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Name of Crypto-asset (e.g. bitcoin, ripple) demanded by extortionist: 


GlobalKYC -Suspicious Wallet Number: 


Global KYC - Respondent - Surname or Company Name: 

SFA Aviation Inc.

Global KYC - Respondent - Other Names or Company Number: 


Global KYC - Respondent - Aliases or business names: 


Global KYC - Respondent - Surname or Company Name: 


Global KYC - Respondent - Other Names or Company Number: 

Cedric Paul

Global KYC - Respondent - Aliases or business names: 

CPJ Building Contractors

Some other name he uses

Global KYC - Respondent - Surname or Company Name: 


Global KYC - Respondent - Other Names or Company Number: 

Jamal Paul

Global KYC - Respondent - Aliases or business names: 

JPR Trading

"She was the sort of woman that, if she told you do do something, you did it," PC Robert Carter is reported to have said when asked why he helped his mother, Tamara Carter, to launder the proceeds of criminal conduct from which she received some GBP850,000. A finding of Gross Misconduct at a disciplinary hearing, plus his mother's conviction, suggest that the constable might shortly be receiving a visit from his former colleagues, perhaps even before the Metropolitan Police decide on his penalty. There's an interesting facet to the Board's decision.

Case Summary: 

A man who, as he saw it, was demoted exercised unauthorised access to computers at his workplace and deleted important files. Later, after he resigned, he again accessed the company's computers and deleted more files including back-ups held by an independent third party. As a final act, he deleted even more files with a single "wipe" command aimed at a PC at the company's head office.

Type of conduct: 
Computer crime

One has to wonder whether being listed on Microsoft's Bing search engine is worth the trouble. It's stupid and it slows down websites generating log entries that look suspiciously similar to those created by hackers and spambots. It's time to decide whether to simply block BingBot from all access to sites and accept that means an absence of web presence (except there are a couple of tricks that can keep web presence while keeping BingBot away from active sites).

CoNet Section: 

An Australian estate agent / property developer Rick Otton and a company of which he was a sole director, told people how they could make money by buying and selling houses. We Buy Houses Limted and Otton have just been ordered to pay a whopping AUD18 million for telling porkies.

CoNet Section: 
Editorial Staff

It's pretty clear - when senior officers of businesses travel, they carry with them the attitudes from home, but add new ones. Here are our top five things visiting executives get wrong when they visit overseas offices, etc.

This is not about money laundering. It's about how the UK is de-EU-ing law and regulation ready for "exit day." The UK's draft statutory instrument called "The Money Laundering and Transfer of Funds (Information) (Amendment) (EU Exit) Regulations 2018" is an object lesson in technical documentation. It has no life of its own and can only be read alongside other UK law and Regulations. It is of extraordinary importance not because of what it does but because of what it demonstrates. This is an indication of the clerical complexity of withdrawing from the EU even when the principles, as they will in relation to the Money Laundering Directives, will remain as now.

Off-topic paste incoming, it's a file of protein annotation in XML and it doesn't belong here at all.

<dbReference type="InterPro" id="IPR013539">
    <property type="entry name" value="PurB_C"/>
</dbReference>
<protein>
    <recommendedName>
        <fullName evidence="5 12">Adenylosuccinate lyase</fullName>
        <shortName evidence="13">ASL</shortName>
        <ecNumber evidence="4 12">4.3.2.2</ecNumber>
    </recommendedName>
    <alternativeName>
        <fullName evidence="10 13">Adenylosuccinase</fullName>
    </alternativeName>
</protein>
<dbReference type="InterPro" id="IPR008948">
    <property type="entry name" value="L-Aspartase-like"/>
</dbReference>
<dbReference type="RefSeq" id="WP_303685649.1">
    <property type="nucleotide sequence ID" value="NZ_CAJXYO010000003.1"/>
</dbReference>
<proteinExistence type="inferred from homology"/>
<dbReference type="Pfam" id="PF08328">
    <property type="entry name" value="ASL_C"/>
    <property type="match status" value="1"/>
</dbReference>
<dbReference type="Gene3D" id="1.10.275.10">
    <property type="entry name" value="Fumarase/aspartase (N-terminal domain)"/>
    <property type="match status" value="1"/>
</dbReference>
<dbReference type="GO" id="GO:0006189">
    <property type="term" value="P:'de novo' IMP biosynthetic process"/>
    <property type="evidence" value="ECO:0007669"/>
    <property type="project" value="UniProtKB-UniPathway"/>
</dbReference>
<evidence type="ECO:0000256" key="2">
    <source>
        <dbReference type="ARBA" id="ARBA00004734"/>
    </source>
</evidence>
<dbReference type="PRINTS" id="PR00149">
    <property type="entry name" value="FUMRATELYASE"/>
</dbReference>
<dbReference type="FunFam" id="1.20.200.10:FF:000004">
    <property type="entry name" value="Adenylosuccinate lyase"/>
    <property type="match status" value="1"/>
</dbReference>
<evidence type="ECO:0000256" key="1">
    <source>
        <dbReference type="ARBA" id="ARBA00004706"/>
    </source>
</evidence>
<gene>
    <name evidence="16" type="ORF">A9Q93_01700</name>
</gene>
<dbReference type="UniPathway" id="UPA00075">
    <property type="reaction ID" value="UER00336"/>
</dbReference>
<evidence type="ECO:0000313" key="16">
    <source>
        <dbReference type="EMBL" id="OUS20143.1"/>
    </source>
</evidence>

BIScom Subsection: 

This is just silly. We own dozens of domain names and we manage a handful for friends and family because it's convenient, we can include them on our data protection system and deal with domain admin within our own processes rather than them have to do it. As a result, we get a lot of correspondence from domain hosts and domain registrars, especially as we are moving all the domains and websites, in batches, from one unsatisfactory host to a far better one. In addition, we also get notices from ICANN which really hasn't got a grip on this GDPR thing at all.

CoNet Section: 

Malaysia is being ever so nice to US headquartered bank Goldman Sachs which, through its Singapore Office, it is now known from the evidence given by one of its former staff, Tim Leissner, to have assisted in the theft and laundering of part of the now infamous 1MDB fund.

The bank, which is now seeking to take on new staff in the relevant department in Singapore, has been asked to give back the estimated USD600 million in fees it took for its assistance. Iit's at least arguable that Malaysia doesn't have to ask nicely: it could just take the money. GS doesn't want to pay out in every direction: it's already accepted the probability of "significant fines" in the US as a result of an investigation there.

Here's a step-by-step guide to getting the money back without the bank's co-operation.

It's one of those times where there is double take. Are you reading it right? A Court has said it will not approve an agreed settlement between a financial institution and a regulator? Oh, OK, it must be that the Court thought that the penalty was too light and he's sent the parties away to decide how much more should be paid, or perhaps penalties beyond money should be added?

No, that's not it. It's far more fascinating than that.

(previous story)

BIScom Subsection: